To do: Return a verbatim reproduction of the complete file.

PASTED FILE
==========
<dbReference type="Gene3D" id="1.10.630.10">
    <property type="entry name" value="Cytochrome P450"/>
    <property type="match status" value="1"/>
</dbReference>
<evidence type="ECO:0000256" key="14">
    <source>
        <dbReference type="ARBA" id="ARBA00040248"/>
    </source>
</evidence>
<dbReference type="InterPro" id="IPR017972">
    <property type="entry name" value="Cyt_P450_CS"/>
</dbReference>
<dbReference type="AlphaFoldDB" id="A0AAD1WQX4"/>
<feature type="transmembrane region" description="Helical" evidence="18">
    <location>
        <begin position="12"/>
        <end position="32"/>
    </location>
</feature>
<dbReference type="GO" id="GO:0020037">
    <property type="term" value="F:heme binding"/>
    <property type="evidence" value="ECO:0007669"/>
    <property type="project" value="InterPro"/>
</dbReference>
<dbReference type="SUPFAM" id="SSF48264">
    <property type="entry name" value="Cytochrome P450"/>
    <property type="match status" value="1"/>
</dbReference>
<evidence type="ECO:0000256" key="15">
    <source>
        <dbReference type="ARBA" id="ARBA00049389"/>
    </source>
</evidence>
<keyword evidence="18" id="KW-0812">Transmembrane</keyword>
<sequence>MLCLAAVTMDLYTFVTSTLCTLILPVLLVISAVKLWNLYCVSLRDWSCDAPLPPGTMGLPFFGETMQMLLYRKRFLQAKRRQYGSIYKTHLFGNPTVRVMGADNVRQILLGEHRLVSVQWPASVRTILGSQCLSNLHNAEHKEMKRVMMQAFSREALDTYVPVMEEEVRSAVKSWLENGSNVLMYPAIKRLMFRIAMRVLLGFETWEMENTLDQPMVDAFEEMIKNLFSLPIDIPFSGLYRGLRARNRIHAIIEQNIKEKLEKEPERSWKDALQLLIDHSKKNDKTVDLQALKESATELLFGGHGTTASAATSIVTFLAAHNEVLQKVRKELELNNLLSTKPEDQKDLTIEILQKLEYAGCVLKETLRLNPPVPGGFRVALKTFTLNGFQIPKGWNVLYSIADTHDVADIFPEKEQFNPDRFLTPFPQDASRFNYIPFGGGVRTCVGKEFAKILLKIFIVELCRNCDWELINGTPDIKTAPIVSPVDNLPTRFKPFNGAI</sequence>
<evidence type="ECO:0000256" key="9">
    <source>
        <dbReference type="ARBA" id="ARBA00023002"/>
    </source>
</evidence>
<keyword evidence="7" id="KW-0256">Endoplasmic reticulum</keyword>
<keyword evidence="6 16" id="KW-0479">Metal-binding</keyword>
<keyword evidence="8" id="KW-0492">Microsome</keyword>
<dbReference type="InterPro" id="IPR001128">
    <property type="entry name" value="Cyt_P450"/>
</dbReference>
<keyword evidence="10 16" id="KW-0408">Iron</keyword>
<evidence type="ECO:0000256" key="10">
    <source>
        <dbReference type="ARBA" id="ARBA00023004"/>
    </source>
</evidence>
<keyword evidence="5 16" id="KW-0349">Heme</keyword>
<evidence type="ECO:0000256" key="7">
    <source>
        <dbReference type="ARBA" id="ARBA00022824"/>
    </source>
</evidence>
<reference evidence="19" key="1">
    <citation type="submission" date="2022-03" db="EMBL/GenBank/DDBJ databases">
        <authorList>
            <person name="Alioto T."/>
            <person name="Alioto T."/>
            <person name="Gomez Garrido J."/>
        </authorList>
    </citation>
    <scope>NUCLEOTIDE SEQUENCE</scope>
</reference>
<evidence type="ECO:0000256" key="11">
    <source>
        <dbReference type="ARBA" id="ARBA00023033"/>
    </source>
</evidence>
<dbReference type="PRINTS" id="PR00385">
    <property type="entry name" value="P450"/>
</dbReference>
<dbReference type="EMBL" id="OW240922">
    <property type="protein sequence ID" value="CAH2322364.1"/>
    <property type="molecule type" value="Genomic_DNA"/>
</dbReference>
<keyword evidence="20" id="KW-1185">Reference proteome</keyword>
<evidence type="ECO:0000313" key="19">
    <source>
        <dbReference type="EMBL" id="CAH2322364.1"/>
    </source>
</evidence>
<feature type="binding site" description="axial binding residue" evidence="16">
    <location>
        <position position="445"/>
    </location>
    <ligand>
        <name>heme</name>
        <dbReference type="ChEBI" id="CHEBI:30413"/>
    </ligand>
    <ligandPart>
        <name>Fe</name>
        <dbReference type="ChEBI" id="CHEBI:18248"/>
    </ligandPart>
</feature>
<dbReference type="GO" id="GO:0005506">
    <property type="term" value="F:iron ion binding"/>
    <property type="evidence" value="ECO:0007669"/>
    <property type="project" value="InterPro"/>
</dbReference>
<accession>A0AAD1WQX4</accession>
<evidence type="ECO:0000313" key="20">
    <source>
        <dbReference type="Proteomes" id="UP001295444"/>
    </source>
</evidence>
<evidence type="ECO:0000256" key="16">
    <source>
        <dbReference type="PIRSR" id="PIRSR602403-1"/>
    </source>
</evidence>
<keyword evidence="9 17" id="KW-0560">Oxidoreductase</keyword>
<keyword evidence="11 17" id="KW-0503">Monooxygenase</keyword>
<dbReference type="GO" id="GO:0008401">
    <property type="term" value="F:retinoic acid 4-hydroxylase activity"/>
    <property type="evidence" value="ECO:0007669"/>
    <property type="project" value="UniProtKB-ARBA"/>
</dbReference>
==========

<dbReference type="Gene3D" id="1.10.630.10">
    <property type="entry name" value="Cytochrome P450"/>
    <property type="match status" value="1"/>
</dbReference>
<evidence type="ECO:0000256" key="14">
    <source>
        <dbReference type="ARBA" id="ARBA00040248"/>
    </source>
</evidence>
<dbReference type="InterPro" id="IPR017972">
    <property type="entry name" value="Cyt_P450_CS"/>
</dbReference>
<dbReference type="AlphaFoldDB" id="A0AAD1WQX4"/>
<feature type="transmembrane region" description="Helical" evidence="18">
    <location>
        <begin position="12"/>
        <end position="32"/>
    </location>
</feature>
<dbReference type="GO" id="GO:0020037">
    <property type="term" value="F:heme binding"/>
    <property type="evidence" value="ECO:0007669"/>
    <property type="project" value="InterPro"/>
</dbReference>
<dbReference type="SUPFAM" id="SSF48264">
    <property type="entry name" value="Cytochrome P450"/>
    <property type="match status" value="1"/>
</dbReference>
<evidence type="ECO:0000256" key="15">
    <source>
        <dbReference type="ARBA" id="ARBA00049389"/>
    </source>
</evidence>
<keyword evidence="18" id="KW-0812">Transmembrane</keyword>
<sequence>MLCLAAVTMDLYTFVTSTLCTLILPVLLVISAVKLWNLYCVSLRDWSCDAPLPPGTMGLPFFGETMQMLLYRKRFLQAKRRQYGSIYKTHLFGNPTVRVMGADNVRQILLGEHRLVSVQWPASVRTILGSQCLSNLHNAEHKEMKRVMMQAFSREALDTYVPVMEEEVRSAVKSWLENGSNVLMYPAIKRLMFRIAMRVLLGFETWEMENTLDQPMVDAFEEMIKNLFSLPIDIPFSGLYRGLRARNRIHAIIEQNIKEKLEKEPERSWKDALQLLIDHSKKNDKTVDLQALKESATELLFGGHGTTASAATSIVTFLAAHNEVLQKVRKELELNNLLSTKPEDQKDLTIEILQKLEYAGCVLKETLRLNPPVPGGFRVALKTFTLNGFQIPKGWNVLYSIADTHDVADIFPEKEQFNPDRFLTPFPQDASRFNYIPFGGGVRTCVGKEFAKILLKIFIVELCRNCDWELINGTPDIKTAPIVSPVDNLPTRFKPFNGAI</sequence>
<evidence type="ECO:0000256" key="9">
    <source>
        <dbReference type="ARBA" id="ARBA00023002"/>
    </source>
</evidence>
<keyword evidence="7" id="KW-0256">Endoplasmic reticulum</keyword>
<keyword evidence="6 16" id="KW-0479">Metal-binding</keyword>
<keyword evidence="8" id="KW-0492">Microsome</keyword>
<dbReference type="InterPro" id="IPR001128">
    <property type="entry name" value="Cyt_P450"/>
</dbReference>
<keyword evidence="10 16" id="KW-0408">Iron</keyword>
<evidence type="ECO:0000256" key="10">
    <source>
        <dbReference type="ARBA" id="ARBA00023004"/>
    </source>
</evidence>
<keyword evidence="5 16" id="KW-0349">Heme</keyword>
<evidence type="ECO:0000256" key="7">
    <source>
        <dbReference type="ARBA" id="ARBA00022824"/>
    </source>
</evidence>
<reference evidence="19" key="1">
    <citation type="submission" date="2022-03" db="EMBL/GenBank/DDBJ databases">
        <authorList>
            <person name="Alioto T."/>
            <person name="Alioto T."/>
            <person name="Gomez Garrido J."/>
        </authorList>
    </citation>
    <scope>NUCLEOTIDE SEQUENCE</scope>
</reference>
<evidence type="ECO:0000256" key="11">
    <source>
        <dbReference type="ARBA" id="ARBA00023033"/>
    </source>
</evidence>
<dbReference type="PRINTS" id="PR00385">
    <property type="entry name" value="P450"/>
</dbReference>
<dbReference type="EMBL" id="OW240922">
    <property type="protein sequence ID" value="CAH2322364.1"/>
    <property type="molecule type" value="Genomic_DNA"/>
</dbReference>
<keyword evidence="20" id="KW-1185">Reference proteome</keyword>
<evidence type="ECO:0000313" key="19">
    <source>
        <dbReference type="EMBL" id="CAH2322364.1"/>
    </source>
</evidence>
<feature type="binding site" description="axial binding residue" evidence="16">
    <location>
        <position position="445"/>
    </location>
    <ligand>
        <name>heme</name>
        <dbReference type="ChEBI" id="CHEBI:30413"/>
    </ligand>
    <ligandPart>
        <name>Fe</name>
        <dbReference type="ChEBI" id="CHEBI:18248"/>
    </ligandPart>
</feature>
<dbReference type="GO" id="GO:0005506">
    <property type="term" value="F:iron ion binding"/>
    <property type="evidence" value="ECO:0007669"/>
    <property type="project" value="InterPro"/>
</dbReference>
<accession>A0AAD1WQX4</accession>
<evidence type="ECO:0000313" key="20">
    <source>
        <dbReference type="Proteomes" id="UP001295444"/>
    </source>
</evidence>
<evidence type="ECO:0000256" key="16">
    <source>
        <dbReference type="PIRSR" id="PIRSR602403-1"/>
    </source>
</evidence>
<keyword evidence="9 17" id="KW-0560">Oxidoreductase</keyword>
<keyword evidence="11 17" id="KW-0503">Monooxygenase</keyword>
<dbReference type="GO" id="GO:0008401">
    <property type="term" value="F:retinoic acid 4-hydroxylase activity"/>
    <property type="evidence" value="ECO:0007669"/>
    <property type="project" value="UniProtKB-ARBA"/>
</dbReference>